Disease-suppressive soils contain microorganisms that destroy pathogens, such as Phytophthora, that plants are powerless against. After all, if the plant dies, the microbial community that depends on that plant suffers — so it is very much in their interest to promote the sustenance of the whole.
Allow me to anthropomorphize. Imagine you are a bacterium. You are content, fed and employed, raising a very, very quickly growing family in a new neighborhood on the bustling outer root hairs of your city, “Watermelon Plant.” The plant is mayor, contractor, refinery, factory, bank, grocery, water company, pharmacy and internet provider, all rolled into one. You and the trillions of other diverse residents are all housed and employed by this Watermelon Plant. You’ve invested your life here and have harvested the materials to build it. It’s all you want or need.
One afternoon at work, just sucking on some sugary sap-soda and mining manganese, you come across something strange. Ooo … oh, uh … oospore! Maybe you’ve never actually seen one before, but the description fits. Instinctually, your gut (more or less your entire body) churns uneasily. Recoiling, you call out for help, but no one is near.
It looks harmless, just sitting there waiting, but these things are dangerous! Ruthless interlopers, eager and able to take down a whole city’s infrastructure in a flash! The work of many generations may come to naught if this little gremlin is allowed to get wet. It is the defining moment of your little bacterial life. Into the fray! Destroy it! Be a hero! Then you can die happily of old age (in a day or two), knowing this story will pass to your thousands of grandchildren, and the city can go on supporting its citizens.
Okay — this cartoon is meant to pound in the point that in the life-and-death struggles of the rhizosphere, organisms can play multiple roles; they have many subtle partnerships, pay-offs and competitions.
Developing Disease-Suppressive Soil
This is exactly what is meant by diseasesuppressive soil. The makeup of the soil actively works in plants’ favor: hunting, policing and taking action. Beneficials living outside the roots can contact pathogens before they reach actual plant tissue. The more diverse and densely populated the beneficials, and the better they are supplied with energy from strongly photosynthesizing plants, the more territory they can mine-sweep.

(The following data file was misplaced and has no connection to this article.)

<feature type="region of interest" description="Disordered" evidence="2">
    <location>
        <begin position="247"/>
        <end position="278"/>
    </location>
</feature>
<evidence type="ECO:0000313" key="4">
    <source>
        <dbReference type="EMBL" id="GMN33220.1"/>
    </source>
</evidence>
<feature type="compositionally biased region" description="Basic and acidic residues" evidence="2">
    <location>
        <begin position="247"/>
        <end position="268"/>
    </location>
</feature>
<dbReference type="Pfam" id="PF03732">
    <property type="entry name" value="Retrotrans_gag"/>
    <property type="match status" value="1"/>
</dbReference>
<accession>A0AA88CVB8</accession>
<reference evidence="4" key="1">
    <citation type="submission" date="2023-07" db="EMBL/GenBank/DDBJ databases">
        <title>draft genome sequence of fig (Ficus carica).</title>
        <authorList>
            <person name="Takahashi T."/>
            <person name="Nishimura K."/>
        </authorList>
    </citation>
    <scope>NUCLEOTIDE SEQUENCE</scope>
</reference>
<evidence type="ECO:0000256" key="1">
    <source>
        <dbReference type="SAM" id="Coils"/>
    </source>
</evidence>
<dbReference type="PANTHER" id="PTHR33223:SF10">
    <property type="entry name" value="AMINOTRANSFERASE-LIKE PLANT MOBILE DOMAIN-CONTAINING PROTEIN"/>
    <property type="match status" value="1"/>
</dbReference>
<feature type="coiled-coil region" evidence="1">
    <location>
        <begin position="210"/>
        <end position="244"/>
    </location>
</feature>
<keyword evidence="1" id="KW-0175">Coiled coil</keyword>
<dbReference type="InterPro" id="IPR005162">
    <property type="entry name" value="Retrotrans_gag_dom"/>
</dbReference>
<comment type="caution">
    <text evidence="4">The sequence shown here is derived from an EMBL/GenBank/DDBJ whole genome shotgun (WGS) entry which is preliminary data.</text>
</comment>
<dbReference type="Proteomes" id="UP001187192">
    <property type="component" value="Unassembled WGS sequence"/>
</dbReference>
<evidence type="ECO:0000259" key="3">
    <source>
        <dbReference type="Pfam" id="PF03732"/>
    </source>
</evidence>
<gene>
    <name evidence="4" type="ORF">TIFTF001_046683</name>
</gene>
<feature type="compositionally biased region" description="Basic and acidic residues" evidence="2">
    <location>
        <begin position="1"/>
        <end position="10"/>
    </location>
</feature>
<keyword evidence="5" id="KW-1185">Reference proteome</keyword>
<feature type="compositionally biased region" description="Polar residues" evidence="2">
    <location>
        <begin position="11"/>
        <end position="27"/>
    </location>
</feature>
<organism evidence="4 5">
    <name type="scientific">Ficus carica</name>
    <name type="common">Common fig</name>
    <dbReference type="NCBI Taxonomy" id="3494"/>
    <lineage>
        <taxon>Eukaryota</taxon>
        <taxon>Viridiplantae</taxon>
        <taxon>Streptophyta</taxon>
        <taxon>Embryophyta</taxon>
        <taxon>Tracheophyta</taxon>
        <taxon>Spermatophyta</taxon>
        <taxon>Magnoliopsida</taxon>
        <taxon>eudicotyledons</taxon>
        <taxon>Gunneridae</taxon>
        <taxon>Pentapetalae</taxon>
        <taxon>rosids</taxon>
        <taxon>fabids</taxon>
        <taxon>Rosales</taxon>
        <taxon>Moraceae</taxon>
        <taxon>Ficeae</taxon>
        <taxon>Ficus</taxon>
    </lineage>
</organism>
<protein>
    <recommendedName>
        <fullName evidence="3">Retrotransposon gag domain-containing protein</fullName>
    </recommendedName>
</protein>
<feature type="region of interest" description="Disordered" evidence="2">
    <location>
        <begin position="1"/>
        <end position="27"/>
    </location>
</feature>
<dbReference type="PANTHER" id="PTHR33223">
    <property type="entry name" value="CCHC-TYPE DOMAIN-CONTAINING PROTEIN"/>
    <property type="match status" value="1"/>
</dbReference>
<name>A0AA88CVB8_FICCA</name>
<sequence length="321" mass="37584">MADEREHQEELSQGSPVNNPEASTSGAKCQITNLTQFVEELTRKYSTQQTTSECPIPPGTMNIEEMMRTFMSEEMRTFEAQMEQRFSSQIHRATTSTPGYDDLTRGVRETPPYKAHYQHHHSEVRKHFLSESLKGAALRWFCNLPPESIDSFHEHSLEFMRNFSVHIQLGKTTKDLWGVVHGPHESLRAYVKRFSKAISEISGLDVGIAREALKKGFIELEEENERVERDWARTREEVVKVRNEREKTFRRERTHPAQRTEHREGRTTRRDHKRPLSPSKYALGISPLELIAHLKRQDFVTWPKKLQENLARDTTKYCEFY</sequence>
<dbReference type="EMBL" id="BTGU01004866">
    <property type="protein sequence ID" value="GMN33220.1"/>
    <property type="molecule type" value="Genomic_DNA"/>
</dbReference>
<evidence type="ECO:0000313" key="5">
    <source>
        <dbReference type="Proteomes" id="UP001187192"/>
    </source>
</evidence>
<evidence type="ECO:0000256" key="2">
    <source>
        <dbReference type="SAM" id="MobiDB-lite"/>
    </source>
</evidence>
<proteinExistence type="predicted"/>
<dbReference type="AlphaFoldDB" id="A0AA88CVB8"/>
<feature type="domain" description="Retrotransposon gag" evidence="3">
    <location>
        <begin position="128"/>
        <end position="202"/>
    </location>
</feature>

Microbial benefits thus go beyond merely munching away to supply fertility. Much remains to be learned about what balances of organisms create the most disease-suppressive soils, strains that excel in specific environments, and how farmers can best guide the process.
With so many variables, it seems daunting. The research work being done in labs and fields across the world must be celebrated and furthered. Much of agriculture is just beginning to see the potential.
Meanwhile, don’t let the perfect be the enemy of the good! Make progress now. Biological inoculants introduce diverse and healthy microbiology when it is absent. Carbohydrates for microbes along with the right trace minerals support that diverse and healthy microbiology, both native and inoculated. The results are proven and have been replicated on thousands of acres.
The Kentucky grower used proven and effective techniques and products to make a thriving soil ecosystem. We didn’t hold Phytophthora at bay. But some combination of soil microbes did. And they paid dividends.
Nathan Harman is a once and future farmer, a father, and a consultant for Advancing Eco Agriculture. He lives in southern Indiana and works with innovative fruit, vegetable and specialtycrop farmers across the country. This article is reprinted with permission from AEA.
Editors note: This article was previously printed in the March 2022 issue of the Acres U.S.A. magazine.